The relatively high prevalence and duration of depression in the prenatal and postpartum periods reinforce the need for better understanding of maternal depression. The purpose of this article is to explore the main effects of depression to pregnancies' outcome and to early attachment reviewing research from the last decade and to find the best way to prevent the negative effects of maternal depression to infants. Recent studies have reported significant associations between maternal depression and several adverse obstetric, fetal, and neonatal outcomes. Antenatal depression has been associated with shorter gestation and lower birth weight, with consequences for infant development. A number of studies have demonstrated an association between prenatal depression and attachment difficulties, which seems to play an important mediating role in the development of further adverse outcomes for children. This review reveals some potential risks of untreated depression during the antenatal and postnatal periods, with possibly significant implications for practice and further research. Considering the high prevalence of depression, antenatal detection of depressive symptoms and intervention before childbirth has huge importance in prevention. Early interventions also may need to focus on mother-infant interactions as a key factor of later child development.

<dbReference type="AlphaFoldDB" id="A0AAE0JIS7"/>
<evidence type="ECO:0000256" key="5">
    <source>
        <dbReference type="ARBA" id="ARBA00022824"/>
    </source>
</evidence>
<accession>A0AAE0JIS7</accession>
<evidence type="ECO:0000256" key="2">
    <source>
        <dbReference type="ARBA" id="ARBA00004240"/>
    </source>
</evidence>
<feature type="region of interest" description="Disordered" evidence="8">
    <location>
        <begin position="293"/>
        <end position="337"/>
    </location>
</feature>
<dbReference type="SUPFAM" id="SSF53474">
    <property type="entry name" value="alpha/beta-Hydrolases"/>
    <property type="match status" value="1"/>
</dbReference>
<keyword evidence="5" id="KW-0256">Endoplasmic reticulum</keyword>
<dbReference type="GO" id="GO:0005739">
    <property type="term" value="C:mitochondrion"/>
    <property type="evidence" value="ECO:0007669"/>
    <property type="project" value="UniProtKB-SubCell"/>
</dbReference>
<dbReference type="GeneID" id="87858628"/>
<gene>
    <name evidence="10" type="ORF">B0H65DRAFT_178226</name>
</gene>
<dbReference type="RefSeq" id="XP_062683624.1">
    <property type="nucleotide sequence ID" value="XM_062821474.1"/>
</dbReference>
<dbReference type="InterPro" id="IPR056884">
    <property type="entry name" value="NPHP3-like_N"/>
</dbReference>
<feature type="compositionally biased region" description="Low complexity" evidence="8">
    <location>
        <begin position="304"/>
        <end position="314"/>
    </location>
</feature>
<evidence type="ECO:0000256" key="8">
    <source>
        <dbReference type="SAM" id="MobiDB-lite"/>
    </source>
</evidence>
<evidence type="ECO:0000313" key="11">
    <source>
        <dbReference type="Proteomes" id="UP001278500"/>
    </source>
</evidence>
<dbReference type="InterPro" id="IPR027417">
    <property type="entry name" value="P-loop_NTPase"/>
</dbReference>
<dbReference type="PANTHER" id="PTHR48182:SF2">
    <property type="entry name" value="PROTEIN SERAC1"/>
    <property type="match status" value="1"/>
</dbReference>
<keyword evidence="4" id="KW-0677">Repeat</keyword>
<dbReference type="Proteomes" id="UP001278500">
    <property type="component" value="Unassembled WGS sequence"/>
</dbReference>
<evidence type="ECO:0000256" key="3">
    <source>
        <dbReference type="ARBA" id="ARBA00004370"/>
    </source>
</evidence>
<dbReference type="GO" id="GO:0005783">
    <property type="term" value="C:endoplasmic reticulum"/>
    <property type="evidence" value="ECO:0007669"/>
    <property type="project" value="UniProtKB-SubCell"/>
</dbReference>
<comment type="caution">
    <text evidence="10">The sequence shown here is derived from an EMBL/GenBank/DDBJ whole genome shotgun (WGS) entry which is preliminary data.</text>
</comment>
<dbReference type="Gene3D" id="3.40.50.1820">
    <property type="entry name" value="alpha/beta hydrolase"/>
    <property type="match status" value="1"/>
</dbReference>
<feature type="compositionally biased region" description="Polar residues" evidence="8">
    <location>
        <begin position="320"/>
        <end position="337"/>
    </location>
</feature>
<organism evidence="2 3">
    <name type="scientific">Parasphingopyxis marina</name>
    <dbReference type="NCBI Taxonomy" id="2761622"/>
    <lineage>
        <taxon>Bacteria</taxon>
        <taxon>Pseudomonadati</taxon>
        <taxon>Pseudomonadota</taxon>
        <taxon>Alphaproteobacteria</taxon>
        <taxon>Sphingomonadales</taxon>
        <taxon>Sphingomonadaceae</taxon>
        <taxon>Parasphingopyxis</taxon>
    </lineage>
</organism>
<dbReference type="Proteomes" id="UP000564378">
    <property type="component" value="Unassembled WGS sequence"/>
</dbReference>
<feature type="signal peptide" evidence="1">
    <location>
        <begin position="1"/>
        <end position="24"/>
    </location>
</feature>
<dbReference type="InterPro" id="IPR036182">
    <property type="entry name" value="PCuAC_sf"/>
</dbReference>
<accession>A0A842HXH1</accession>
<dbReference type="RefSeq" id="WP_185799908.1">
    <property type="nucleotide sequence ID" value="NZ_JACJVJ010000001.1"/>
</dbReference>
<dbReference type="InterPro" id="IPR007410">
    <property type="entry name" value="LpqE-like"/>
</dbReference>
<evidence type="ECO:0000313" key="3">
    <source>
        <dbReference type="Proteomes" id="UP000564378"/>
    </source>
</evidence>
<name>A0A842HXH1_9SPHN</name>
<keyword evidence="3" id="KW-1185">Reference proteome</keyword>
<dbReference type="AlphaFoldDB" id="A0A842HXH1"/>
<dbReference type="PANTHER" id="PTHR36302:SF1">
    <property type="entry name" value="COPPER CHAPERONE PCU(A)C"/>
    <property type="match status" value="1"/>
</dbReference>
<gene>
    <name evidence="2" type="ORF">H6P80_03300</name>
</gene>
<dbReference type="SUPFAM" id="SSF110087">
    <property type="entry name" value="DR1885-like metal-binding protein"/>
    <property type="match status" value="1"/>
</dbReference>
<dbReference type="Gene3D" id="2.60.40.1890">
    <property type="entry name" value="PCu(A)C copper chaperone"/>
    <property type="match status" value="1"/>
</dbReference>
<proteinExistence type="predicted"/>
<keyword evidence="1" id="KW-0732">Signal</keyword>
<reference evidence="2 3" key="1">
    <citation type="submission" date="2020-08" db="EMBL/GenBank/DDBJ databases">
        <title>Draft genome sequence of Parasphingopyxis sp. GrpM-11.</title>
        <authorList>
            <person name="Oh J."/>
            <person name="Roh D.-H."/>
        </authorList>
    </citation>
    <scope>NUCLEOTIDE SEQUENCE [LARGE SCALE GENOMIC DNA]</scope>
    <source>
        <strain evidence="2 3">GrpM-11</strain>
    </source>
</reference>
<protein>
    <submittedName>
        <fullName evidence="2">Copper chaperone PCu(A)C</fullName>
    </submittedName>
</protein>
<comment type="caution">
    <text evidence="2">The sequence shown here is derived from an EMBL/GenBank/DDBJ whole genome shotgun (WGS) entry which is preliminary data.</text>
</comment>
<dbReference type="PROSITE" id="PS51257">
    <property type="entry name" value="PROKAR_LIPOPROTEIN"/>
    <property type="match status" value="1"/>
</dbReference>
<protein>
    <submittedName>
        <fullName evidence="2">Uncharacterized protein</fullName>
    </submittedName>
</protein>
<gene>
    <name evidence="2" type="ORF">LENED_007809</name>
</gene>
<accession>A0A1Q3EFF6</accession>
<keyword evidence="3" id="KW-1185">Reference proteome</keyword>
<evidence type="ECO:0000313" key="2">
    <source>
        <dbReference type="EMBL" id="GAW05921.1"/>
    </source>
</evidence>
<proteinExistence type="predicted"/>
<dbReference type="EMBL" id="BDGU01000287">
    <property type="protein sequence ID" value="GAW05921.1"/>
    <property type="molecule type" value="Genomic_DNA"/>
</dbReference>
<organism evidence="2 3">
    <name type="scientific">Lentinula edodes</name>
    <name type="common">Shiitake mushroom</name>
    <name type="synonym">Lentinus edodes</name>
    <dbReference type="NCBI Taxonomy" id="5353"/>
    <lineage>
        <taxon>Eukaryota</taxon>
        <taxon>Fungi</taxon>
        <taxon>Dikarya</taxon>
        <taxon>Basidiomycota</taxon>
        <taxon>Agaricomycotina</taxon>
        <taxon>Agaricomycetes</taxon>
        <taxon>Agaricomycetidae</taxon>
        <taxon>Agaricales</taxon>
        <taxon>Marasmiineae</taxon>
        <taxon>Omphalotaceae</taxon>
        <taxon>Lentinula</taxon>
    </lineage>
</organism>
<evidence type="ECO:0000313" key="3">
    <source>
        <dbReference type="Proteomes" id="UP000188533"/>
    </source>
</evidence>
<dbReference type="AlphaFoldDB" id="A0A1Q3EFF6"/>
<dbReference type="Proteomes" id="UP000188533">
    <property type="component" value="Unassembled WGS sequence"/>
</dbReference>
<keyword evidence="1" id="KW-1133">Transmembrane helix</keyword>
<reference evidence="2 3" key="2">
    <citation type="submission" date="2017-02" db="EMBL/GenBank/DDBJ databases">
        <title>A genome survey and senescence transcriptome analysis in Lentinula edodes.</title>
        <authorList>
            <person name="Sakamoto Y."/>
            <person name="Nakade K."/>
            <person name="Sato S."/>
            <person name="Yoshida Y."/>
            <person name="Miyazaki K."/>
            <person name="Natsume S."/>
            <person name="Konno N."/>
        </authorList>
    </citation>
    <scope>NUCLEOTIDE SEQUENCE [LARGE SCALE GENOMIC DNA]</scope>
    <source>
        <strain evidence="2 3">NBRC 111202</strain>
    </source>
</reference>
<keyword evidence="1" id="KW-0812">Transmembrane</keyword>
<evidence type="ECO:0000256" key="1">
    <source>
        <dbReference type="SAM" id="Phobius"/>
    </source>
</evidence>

ASJC Scopus subject areas
- Pediatrics, Perinatology, and Child Health
- Developmental and Educational Psychology
- Psychiatry and Mental health